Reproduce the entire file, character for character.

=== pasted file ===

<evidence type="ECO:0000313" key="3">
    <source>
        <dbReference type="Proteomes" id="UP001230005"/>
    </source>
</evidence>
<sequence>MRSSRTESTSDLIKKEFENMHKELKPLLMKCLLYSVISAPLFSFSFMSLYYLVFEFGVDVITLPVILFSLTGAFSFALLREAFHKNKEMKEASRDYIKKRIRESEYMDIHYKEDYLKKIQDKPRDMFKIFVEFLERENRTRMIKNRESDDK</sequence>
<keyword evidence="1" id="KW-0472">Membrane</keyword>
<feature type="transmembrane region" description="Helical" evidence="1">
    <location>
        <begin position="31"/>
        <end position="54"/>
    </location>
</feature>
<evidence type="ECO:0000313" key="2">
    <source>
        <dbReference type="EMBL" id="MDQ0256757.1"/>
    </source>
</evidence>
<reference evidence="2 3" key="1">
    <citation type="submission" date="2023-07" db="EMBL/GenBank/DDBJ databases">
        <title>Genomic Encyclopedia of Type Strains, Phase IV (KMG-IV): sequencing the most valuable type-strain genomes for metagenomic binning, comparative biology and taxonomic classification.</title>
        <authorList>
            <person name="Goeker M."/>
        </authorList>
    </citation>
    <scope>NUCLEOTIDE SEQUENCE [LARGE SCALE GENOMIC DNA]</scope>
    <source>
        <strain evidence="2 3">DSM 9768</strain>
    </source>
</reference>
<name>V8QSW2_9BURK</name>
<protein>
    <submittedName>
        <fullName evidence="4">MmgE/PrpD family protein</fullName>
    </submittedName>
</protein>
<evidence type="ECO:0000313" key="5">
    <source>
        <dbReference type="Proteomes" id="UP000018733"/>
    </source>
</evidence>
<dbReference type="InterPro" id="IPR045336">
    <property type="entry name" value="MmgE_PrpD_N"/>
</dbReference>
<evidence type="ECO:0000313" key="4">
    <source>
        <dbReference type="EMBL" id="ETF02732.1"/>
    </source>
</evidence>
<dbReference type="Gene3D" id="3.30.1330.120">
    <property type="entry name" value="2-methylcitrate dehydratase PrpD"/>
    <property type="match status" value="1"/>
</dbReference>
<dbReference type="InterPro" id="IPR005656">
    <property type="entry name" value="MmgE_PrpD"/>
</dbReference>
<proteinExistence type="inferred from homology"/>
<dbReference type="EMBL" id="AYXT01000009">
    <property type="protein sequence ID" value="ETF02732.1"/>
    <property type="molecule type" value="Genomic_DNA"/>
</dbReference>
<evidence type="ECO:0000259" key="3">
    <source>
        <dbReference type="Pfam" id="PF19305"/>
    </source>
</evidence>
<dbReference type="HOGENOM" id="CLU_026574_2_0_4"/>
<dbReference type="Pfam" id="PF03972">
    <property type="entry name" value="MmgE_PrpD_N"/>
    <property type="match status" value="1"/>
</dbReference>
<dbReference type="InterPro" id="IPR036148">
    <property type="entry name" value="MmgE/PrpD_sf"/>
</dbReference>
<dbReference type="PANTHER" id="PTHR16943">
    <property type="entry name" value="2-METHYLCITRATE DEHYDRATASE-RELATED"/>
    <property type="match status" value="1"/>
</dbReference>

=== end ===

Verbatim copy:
<evidence type="ECO:0000313" key="3">
    <source>
        <dbReference type="Proteomes" id="UP001230005"/>
    </source>
</evidence>
<sequence>MRSSRTESTSDLIKKEFENMHKELKPLLMKCLLYSVISAPLFSFSFMSLYYLVFEFGVDVITLPVILFSLTGAFSFALLREAFHKNKEMKEASRDYIKKRIRESEYMDIHYKEDYLKKIQDKPRDMFKIFVEFLERENRTRMIKNRESDDK</sequence>
<keyword evidence="1" id="KW-0472">Membrane</keyword>
<feature type="transmembrane region" description="Helical" evidence="1">
    <location>
        <begin position="31"/>
        <end position="54"/>
    </location>
</feature>
<evidence type="ECO:0000313" key="2">
    <source>
        <dbReference type="EMBL" id="MDQ0256757.1"/>
    </source>
</evidence>
<reference evidence="2 3" key="1">
    <citation type="submission" date="2023-07" db="EMBL/GenBank/DDBJ databases">
        <title>Genomic Encyclopedia of Type Strains, Phase IV (KMG-IV): sequencing the most valuable type-strain genomes for metagenomic binning, comparative biology and taxonomic classification.</title>
        <authorList>
            <person name="Goeker M."/>
        </authorList>
    </citation>
    <scope>NUCLEOTIDE SEQUENCE [LARGE SCALE GENOMIC DNA]</scope>
    <source>
        <strain evidence="2 3">DSM 9768</strain>
    </source>
</reference>
<name>V8QSW2_9BURK</name>
<protein>
    <submittedName>
        <fullName evidence="4">MmgE/PrpD family protein</fullName>
    </submittedName>
</protein>
<evidence type="ECO:0000313" key="5">
    <source>
        <dbReference type="Proteomes" id="UP000018733"/>
    </source>
</evidence>
<dbReference type="InterPro" id="IPR045336">
    <property type="entry name" value="MmgE_PrpD_N"/>
</dbReference>
<evidence type="ECO:0000313" key="4">
    <source>
        <dbReference type="EMBL" id="ETF02732.1"/>
    </source>
</evidence>
<dbReference type="Gene3D" id="3.30.1330.120">
    <property type="entry name" value="2-methylcitrate dehydratase PrpD"/>
    <property type="match status" value="1"/>
</dbReference>
<dbReference type="InterPro" id="IPR005656">
    <property type="entry name" value="MmgE_PrpD"/>
</dbReference>
<proteinExistence type="inferred from homology"/>
<dbReference type="EMBL" id="AYXT01000009">
    <property type="protein sequence ID" value="ETF02732.1"/>
    <property type="molecule type" value="Genomic_DNA"/>
</dbReference>
<evidence type="ECO:0000259" key="3">
    <source>
        <dbReference type="Pfam" id="PF19305"/>
    </source>
</evidence>
<dbReference type="HOGENOM" id="CLU_026574_2_0_4"/>
<dbReference type="Pfam" id="PF03972">
    <property type="entry name" value="MmgE_PrpD_N"/>
    <property type="match status" value="1"/>
</dbReference>
<dbReference type="InterPro" id="IPR036148">
    <property type="entry name" value="MmgE/PrpD_sf"/>
</dbReference>
<dbReference type="PANTHER" id="PTHR16943">
    <property type="entry name" value="2-METHYLCITRATE DEHYDRATASE-RELATED"/>
    <property type="match status" value="1"/>
</dbReference>